Recap of Video
Good afternoon, AP. We have a problem, and we need your help! Vaping within our schools is out of control. So, parents, please pay close attention because this unfortunate enforcement will likely inconvenience some of you.
Until now, and partly in response to more recent Texas legislation, we have not engaged in criminal enforcement of tobacco and THC vaping paraphernalia in the school environment. Further, we’ve resisted turning our youngsters into youthful felons and introducing them into the criminal justice system. Many studies, and our own police experience, demonstrate that criminalization of youthful indiscretions often only makes matters worse for around 80% or so of those charged and institutionalized. Well, we cannot continue down this pathway. We’ve found a way around Texas legislation to enact enforcement, as is done in neighboring communities here in the Coastal Bend suffering from the same problem. Here is what to expect:
- First-time offenders will be documented by the APPD and disciplined by the school. All paraphernalia will be confiscated and destroyed. Criminal charges may result against parents if they’re found responsible for providing or making this harmful material available to their children.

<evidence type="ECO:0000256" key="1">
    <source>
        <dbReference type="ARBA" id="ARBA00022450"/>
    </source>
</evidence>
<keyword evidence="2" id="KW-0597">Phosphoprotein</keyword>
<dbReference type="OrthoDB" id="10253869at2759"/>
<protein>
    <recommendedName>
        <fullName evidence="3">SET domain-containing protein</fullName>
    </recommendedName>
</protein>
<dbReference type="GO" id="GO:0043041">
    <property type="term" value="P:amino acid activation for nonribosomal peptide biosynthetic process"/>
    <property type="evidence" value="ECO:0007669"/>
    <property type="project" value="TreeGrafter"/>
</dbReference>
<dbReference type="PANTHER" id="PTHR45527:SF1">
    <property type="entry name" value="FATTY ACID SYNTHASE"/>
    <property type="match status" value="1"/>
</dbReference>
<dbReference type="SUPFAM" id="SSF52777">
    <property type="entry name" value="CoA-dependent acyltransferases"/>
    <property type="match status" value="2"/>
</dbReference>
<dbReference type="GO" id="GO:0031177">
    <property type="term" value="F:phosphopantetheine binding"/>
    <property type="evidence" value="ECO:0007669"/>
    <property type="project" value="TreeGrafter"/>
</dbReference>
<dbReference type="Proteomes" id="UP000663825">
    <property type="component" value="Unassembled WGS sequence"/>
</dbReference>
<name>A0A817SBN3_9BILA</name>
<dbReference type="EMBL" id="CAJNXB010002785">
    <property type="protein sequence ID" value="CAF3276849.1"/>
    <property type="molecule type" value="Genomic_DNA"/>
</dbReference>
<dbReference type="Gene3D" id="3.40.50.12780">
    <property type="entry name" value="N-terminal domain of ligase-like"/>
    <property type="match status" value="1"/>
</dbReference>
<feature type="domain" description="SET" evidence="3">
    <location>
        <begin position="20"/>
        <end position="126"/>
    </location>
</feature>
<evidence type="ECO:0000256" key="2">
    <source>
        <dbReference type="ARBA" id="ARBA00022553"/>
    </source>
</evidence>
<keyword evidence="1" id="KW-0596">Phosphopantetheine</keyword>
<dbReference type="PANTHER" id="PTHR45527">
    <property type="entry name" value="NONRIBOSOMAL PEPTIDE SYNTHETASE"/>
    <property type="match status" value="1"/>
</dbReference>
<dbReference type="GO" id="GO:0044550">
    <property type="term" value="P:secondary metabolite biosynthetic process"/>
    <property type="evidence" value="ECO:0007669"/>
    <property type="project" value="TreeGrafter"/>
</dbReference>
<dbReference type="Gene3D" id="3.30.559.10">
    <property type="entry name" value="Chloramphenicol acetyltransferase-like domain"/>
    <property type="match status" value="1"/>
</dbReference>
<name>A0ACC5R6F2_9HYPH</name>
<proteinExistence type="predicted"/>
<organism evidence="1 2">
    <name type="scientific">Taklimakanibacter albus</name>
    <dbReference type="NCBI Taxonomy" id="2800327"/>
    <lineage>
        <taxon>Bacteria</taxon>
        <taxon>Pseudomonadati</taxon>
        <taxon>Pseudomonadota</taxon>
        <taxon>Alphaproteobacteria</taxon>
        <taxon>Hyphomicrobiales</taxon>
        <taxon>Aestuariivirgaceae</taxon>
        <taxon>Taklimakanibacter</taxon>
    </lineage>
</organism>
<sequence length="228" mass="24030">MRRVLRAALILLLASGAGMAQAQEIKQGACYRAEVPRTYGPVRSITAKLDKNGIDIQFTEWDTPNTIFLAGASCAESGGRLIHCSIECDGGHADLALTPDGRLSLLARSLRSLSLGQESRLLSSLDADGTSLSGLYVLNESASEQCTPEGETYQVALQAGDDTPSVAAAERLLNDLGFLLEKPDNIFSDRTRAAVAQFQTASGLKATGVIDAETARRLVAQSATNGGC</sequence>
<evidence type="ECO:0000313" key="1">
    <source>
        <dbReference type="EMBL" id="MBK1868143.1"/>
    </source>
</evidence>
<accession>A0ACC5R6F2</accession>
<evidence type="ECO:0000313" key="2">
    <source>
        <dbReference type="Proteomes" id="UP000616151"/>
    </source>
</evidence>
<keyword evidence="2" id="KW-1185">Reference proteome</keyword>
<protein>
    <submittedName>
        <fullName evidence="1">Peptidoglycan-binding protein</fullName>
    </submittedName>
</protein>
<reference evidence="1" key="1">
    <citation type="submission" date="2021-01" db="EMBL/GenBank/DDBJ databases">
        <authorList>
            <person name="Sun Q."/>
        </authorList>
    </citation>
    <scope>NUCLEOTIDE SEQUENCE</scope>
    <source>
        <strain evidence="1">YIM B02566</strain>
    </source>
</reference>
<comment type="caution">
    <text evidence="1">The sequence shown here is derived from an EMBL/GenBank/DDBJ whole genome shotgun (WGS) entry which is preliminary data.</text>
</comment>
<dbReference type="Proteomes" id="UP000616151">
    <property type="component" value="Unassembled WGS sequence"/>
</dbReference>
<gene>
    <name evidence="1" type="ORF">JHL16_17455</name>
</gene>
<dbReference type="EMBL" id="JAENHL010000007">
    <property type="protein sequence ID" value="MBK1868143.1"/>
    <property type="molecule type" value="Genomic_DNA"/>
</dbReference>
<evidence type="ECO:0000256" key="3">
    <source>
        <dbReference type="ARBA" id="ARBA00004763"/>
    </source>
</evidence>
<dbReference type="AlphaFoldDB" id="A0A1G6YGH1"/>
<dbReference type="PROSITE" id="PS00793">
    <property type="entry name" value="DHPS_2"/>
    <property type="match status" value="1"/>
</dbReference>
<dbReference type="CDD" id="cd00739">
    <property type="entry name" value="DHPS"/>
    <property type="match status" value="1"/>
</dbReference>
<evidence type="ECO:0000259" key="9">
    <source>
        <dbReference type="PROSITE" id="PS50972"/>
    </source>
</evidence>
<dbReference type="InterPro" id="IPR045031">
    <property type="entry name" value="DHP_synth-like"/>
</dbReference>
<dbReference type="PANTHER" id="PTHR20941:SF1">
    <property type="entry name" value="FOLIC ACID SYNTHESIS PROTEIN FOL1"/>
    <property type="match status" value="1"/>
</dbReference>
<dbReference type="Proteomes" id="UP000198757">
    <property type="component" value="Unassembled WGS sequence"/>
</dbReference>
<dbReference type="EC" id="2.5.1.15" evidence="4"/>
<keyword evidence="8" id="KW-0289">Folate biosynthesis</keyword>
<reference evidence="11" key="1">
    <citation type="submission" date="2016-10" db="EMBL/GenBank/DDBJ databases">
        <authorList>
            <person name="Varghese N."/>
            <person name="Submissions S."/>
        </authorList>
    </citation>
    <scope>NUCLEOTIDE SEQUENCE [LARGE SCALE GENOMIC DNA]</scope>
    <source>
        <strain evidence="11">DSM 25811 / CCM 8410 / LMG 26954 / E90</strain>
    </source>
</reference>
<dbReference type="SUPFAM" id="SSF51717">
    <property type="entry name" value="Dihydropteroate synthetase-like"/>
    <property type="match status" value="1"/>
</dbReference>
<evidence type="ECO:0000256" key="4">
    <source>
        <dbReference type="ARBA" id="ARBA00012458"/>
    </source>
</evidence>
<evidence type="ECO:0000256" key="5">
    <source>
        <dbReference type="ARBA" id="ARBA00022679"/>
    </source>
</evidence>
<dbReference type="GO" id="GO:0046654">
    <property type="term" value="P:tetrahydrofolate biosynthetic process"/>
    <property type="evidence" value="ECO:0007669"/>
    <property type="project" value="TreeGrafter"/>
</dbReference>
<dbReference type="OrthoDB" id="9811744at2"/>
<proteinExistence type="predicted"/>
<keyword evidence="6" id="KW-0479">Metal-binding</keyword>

- Second-time offenders will be documented by the APPD, disciplined by the school, and later summoned to appear in municipal court. If convicted or accepting a similar sentence, the offender will be fined, and likely ordered to take a vaping and drug awareness course, along with other court-ordered mandates like submitting to tutoring and/or writing an essay about the experience.
- Third-time and subsequent offenders will be detained or arrested, depending on their age. THC, in this form, is a felony offense in Texas. Adult students will go to jail and face strict enforcement from the San Patricio County District Attorney’s Office. If a juvenile, the child will be detained, processed, and referred to the San Patricio County Juvenile enforcement office and the San Patricio County Attorney’s Office. This enforcement level will be inconvenient and expensive, likely on the child and parents regardless of whether a juvenile or adult student.
With each new school year will come a new beginning for each student. This means those violations from the previous year will not follow you into the next school year. We don’t want our youth to feel discouraged or hopeless. After all, we adults all went through similar growing pains when we were younger.
AP, we need your help limiting or eliminating this issue in our school system. Unfortunately, there is no end-all solution to the problem, but we must all do our part. We have instituted this approach at the APPD in cooperation with our APISD partners.
I share this as a warning of what begins now!
If you have any questions, comments, or concerns, AP, I am happy to hear and discuss them. Please email me via our website.
Thank you, Chief Blanchard.